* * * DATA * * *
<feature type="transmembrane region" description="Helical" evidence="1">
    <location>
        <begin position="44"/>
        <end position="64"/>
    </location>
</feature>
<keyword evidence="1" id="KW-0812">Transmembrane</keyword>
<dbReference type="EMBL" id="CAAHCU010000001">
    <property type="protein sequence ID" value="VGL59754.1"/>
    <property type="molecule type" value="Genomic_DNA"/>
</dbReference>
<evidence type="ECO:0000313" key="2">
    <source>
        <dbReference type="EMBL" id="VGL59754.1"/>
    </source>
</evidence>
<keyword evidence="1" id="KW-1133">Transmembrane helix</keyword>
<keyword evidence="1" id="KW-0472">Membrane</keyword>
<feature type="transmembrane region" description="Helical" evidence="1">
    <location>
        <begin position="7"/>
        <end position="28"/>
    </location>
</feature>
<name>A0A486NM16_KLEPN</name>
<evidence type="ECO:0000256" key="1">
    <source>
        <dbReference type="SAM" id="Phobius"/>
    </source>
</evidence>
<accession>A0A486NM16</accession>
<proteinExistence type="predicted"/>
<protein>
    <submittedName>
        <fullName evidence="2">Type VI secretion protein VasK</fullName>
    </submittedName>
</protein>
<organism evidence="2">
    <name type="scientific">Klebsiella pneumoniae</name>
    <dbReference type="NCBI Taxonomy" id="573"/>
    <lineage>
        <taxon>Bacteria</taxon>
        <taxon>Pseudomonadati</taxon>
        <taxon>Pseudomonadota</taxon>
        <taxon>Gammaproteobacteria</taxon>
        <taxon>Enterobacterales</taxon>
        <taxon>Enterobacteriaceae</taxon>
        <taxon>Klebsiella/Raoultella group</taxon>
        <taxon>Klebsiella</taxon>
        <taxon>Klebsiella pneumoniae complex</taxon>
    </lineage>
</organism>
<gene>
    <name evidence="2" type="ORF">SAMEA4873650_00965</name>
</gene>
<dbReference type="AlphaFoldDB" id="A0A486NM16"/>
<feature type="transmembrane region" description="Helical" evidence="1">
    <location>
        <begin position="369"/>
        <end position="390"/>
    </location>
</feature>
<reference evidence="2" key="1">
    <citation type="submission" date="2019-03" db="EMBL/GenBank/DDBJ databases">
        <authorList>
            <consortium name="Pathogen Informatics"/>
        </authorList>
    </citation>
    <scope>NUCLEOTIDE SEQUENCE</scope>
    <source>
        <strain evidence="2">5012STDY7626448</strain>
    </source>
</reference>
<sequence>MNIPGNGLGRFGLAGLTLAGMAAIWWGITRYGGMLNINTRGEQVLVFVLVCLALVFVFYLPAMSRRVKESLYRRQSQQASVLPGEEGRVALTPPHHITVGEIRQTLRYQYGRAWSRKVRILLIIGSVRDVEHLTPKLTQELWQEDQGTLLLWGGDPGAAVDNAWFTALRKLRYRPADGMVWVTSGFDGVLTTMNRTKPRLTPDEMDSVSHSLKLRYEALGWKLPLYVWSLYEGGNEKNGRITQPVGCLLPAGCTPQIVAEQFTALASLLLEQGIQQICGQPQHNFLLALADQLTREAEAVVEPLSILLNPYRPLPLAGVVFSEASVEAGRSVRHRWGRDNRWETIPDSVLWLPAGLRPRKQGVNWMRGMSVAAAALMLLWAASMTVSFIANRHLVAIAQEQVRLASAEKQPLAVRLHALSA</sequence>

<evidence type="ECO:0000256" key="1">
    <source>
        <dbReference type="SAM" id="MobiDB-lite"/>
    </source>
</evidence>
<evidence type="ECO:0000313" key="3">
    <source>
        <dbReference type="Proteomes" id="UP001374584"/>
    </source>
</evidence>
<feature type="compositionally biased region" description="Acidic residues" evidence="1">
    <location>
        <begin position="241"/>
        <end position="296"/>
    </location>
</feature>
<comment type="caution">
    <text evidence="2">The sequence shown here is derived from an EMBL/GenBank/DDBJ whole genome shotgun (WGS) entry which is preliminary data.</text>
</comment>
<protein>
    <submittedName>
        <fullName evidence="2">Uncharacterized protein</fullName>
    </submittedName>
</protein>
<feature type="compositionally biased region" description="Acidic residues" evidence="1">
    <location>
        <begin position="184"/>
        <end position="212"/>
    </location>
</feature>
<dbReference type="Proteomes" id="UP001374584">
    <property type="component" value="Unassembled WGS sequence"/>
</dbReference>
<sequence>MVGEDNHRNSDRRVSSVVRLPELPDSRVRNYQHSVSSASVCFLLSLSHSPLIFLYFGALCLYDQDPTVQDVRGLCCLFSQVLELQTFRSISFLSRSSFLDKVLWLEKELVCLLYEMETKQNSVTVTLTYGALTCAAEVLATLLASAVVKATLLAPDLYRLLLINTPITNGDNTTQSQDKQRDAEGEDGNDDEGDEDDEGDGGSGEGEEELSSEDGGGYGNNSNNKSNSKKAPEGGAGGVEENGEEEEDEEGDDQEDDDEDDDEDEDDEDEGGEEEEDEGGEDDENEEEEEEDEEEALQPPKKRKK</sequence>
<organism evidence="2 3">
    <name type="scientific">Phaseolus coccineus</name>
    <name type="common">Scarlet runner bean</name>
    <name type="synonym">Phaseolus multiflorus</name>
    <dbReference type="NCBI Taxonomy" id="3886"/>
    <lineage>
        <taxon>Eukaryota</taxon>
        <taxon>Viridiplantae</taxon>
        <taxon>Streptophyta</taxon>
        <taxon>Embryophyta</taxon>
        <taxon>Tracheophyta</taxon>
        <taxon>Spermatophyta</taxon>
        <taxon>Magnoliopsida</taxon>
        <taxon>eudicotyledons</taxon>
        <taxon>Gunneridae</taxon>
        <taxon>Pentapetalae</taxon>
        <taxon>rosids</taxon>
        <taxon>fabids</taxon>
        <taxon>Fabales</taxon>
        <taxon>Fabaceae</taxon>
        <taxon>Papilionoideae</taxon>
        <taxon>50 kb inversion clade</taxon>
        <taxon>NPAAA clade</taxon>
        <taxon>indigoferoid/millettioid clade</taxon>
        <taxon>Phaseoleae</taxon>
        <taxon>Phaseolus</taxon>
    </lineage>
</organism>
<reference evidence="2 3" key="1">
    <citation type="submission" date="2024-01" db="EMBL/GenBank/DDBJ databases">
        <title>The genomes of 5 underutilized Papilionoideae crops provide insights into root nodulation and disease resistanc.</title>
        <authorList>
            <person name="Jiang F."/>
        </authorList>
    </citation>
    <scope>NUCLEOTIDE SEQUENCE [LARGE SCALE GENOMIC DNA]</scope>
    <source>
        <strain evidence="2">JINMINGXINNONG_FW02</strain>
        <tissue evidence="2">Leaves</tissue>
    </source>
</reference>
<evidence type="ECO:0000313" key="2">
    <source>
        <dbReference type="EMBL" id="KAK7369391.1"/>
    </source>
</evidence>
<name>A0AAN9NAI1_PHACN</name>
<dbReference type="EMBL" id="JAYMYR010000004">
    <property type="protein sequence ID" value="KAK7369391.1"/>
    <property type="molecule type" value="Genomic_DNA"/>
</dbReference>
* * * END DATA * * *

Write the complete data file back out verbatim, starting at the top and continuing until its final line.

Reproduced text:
<feature type="transmembrane region" description="Helical" evidence="1">
    <location>
        <begin position="44"/>
        <end position="64"/>
    </location>
</feature>
<keyword evidence="1" id="KW-0812">Transmembrane</keyword>
<dbReference type="EMBL" id="CAAHCU010000001">
    <property type="protein sequence ID" value="VGL59754.1"/>
    <property type="molecule type" value="Genomic_DNA"/>
</dbReference>
<evidence type="ECO:0000313" key="2">
    <source>
        <dbReference type="EMBL" id="VGL59754.1"/>
    </source>
</evidence>
<keyword evidence="1" id="KW-1133">Transmembrane helix</keyword>
<keyword evidence="1" id="KW-0472">Membrane</keyword>
<feature type="transmembrane region" description="Helical" evidence="1">
    <location>
        <begin position="7"/>
        <end position="28"/>
    </location>
</feature>
<name>A0A486NM16_KLEPN</name>
<evidence type="ECO:0000256" key="1">
    <source>
        <dbReference type="SAM" id="Phobius"/>
    </source>
</evidence>
<accession>A0A486NM16</accession>
<proteinExistence type="predicted"/>
<protein>
    <submittedName>
        <fullName evidence="2">Type VI secretion protein VasK</fullName>
    </submittedName>
</protein>
<organism evidence="2">
    <name type="scientific">Klebsiella pneumoniae</name>
    <dbReference type="NCBI Taxonomy" id="573"/>
    <lineage>
        <taxon>Bacteria</taxon>
        <taxon>Pseudomonadati</taxon>
        <taxon>Pseudomonadota</taxon>
        <taxon>Gammaproteobacteria</taxon>
        <taxon>Enterobacterales</taxon>
        <taxon>Enterobacteriaceae</taxon>
        <taxon>Klebsiella/Raoultella group</taxon>
        <taxon>Klebsiella</taxon>
        <taxon>Klebsiella pneumoniae complex</taxon>
    </lineage>
</organism>
<gene>
    <name evidence="2" type="ORF">SAMEA4873650_00965</name>
</gene>
<dbReference type="AlphaFoldDB" id="A0A486NM16"/>
<feature type="transmembrane region" description="Helical" evidence="1">
    <location>
        <begin position="369"/>
        <end position="390"/>
    </location>
</feature>
<reference evidence="2" key="1">
    <citation type="submission" date="2019-03" db="EMBL/GenBank/DDBJ databases">
        <authorList>
            <consortium name="Pathogen Informatics"/>
        </authorList>
    </citation>
    <scope>NUCLEOTIDE SEQUENCE</scope>
    <source>
        <strain evidence="2">5012STDY7626448</strain>
    </source>
</reference>
<sequence>MNIPGNGLGRFGLAGLTLAGMAAIWWGITRYGGMLNINTRGEQVLVFVLVCLALVFVFYLPAMSRRVKESLYRRQSQQASVLPGEEGRVALTPPHHITVGEIRQTLRYQYGRAWSRKVRILLIIGSVRDVEHLTPKLTQELWQEDQGTLLLWGGDPGAAVDNAWFTALRKLRYRPADGMVWVTSGFDGVLTTMNRTKPRLTPDEMDSVSHSLKLRYEALGWKLPLYVWSLYEGGNEKNGRITQPVGCLLPAGCTPQIVAEQFTALASLLLEQGIQQICGQPQHNFLLALADQLTREAEAVVEPLSILLNPYRPLPLAGVVFSEASVEAGRSVRHRWGRDNRWETIPDSVLWLPAGLRPRKQGVNWMRGMSVAAAALMLLWAASMTVSFIANRHLVAIAQEQVRLASAEKQPLAVRLHALSA</sequence>

<evidence type="ECO:0000256" key="1">
    <source>
        <dbReference type="SAM" id="MobiDB-lite"/>
    </source>
</evidence>
<evidence type="ECO:0000313" key="3">
    <source>
        <dbReference type="Proteomes" id="UP001374584"/>
    </source>
</evidence>
<feature type="compositionally biased region" description="Acidic residues" evidence="1">
    <location>
        <begin position="241"/>
        <end position="296"/>
    </location>
</feature>
<comment type="caution">
    <text evidence="2">The sequence shown here is derived from an EMBL/GenBank/DDBJ whole genome shotgun (WGS) entry which is preliminary data.</text>
</comment>
<protein>
    <submittedName>
        <fullName evidence="2">Uncharacterized protein</fullName>
    </submittedName>
</protein>
<feature type="compositionally biased region" description="Acidic residues" evidence="1">
    <location>
        <begin position="184"/>
        <end position="212"/>
    </location>
</feature>
<dbReference type="Proteomes" id="UP001374584">
    <property type="component" value="Unassembled WGS sequence"/>
</dbReference>
<sequence>MVGEDNHRNSDRRVSSVVRLPELPDSRVRNYQHSVSSASVCFLLSLSHSPLIFLYFGALCLYDQDPTVQDVRGLCCLFSQVLELQTFRSISFLSRSSFLDKVLWLEKELVCLLYEMETKQNSVTVTLTYGALTCAAEVLATLLASAVVKATLLAPDLYRLLLINTPITNGDNTTQSQDKQRDAEGEDGNDDEGDEDDEGDGGSGEGEEELSSEDGGGYGNNSNNKSNSKKAPEGGAGGVEENGEEEEDEEGDDQEDDDEDDDEDEDDEDEGGEEEEDEGGEDDENEEEEEEDEEEALQPPKKRKK</sequence>
<organism evidence="2 3">
    <name type="scientific">Phaseolus coccineus</name>
    <name type="common">Scarlet runner bean</name>
    <name type="synonym">Phaseolus multiflorus</name>
    <dbReference type="NCBI Taxonomy" id="3886"/>
    <lineage>
        <taxon>Eukaryota</taxon>
        <taxon>Viridiplantae</taxon>
        <taxon>Streptophyta</taxon>
        <taxon>Embryophyta</taxon>
        <taxon>Tracheophyta</taxon>
        <taxon>Spermatophyta</taxon>
        <taxon>Magnoliopsida</taxon>
        <taxon>eudicotyledons</taxon>
        <taxon>Gunneridae</taxon>
        <taxon>Pentapetalae</taxon>
        <taxon>rosids</taxon>
        <taxon>fabids</taxon>
        <taxon>Fabales</taxon>
        <taxon>Fabaceae</taxon>
        <taxon>Papilionoideae</taxon>
        <taxon>50 kb inversion clade</taxon>
        <taxon>NPAAA clade</taxon>
        <taxon>indigoferoid/millettioid clade</taxon>
        <taxon>Phaseoleae</taxon>
        <taxon>Phaseolus</taxon>
    </lineage>
</organism>
<reference evidence="2 3" key="1">
    <citation type="submission" date="2024-01" db="EMBL/GenBank/DDBJ databases">
        <title>The genomes of 5 underutilized Papilionoideae crops provide insights into root nodulation and disease resistanc.</title>
        <authorList>
            <person name="Jiang F."/>
        </authorList>
    </citation>
    <scope>NUCLEOTIDE SEQUENCE [LARGE SCALE GENOMIC DNA]</scope>
    <source>
        <strain evidence="2">JINMINGXINNONG_FW02</strain>
        <tissue evidence="2">Leaves</tissue>
    </source>
</reference>
<evidence type="ECO:0000313" key="2">
    <source>
        <dbReference type="EMBL" id="KAK7369391.1"/>
    </source>
</evidence>
<name>A0AAN9NAI1_PHACN</name>
<dbReference type="EMBL" id="JAYMYR010000004">
    <property type="protein sequence ID" value="KAK7369391.1"/>
    <property type="molecule type" value="Genomic_DNA"/>
</dbReference>